The Chronicle of Higher Education
October 3rd, 2014
With the academic-hiring season under way, some search-committee members will turn to the Internet to conduct a little due diligence on potential future colleagues. In short, they’re going to Google them.
Official job applications—the carefully crafted curriculum vitae, idealistic teaching statements, glowing letters of reference—are meant to represent candidates in the best, most professional light. An online search, meanwhile, might ferret out a piece of interesting information that didn’t make the application packet or give a glimpse of how candidates portray themselves out in the (virtual) world.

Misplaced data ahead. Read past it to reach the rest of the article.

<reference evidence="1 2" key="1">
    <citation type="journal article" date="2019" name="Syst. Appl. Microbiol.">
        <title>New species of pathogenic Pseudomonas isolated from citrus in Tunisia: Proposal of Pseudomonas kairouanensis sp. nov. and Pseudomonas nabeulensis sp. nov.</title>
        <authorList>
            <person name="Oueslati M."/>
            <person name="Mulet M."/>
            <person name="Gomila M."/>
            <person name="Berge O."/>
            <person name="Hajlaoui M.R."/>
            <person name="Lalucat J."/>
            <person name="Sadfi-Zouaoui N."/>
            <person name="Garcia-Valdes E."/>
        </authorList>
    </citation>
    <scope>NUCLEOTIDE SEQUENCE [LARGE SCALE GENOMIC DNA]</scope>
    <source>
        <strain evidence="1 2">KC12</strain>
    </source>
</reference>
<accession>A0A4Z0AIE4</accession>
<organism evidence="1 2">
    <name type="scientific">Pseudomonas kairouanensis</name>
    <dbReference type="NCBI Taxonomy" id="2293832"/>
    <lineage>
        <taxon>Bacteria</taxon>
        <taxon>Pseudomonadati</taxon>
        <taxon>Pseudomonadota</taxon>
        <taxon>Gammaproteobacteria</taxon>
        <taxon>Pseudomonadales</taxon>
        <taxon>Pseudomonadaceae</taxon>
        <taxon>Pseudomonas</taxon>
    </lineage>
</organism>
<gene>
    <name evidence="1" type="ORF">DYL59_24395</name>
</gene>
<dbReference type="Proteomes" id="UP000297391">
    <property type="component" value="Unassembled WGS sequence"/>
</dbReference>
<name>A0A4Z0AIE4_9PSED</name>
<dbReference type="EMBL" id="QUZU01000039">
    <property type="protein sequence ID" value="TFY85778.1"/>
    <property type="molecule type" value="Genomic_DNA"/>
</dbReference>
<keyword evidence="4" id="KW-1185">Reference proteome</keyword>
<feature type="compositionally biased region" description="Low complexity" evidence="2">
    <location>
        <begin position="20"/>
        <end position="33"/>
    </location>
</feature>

For the most part, faculty members find it perfectly natural to check out that public persona, thinking that "anything that is publicly available on the Internet is fair game," says Robert D. Sprague, an associate professor of business law at the University of Wyoming.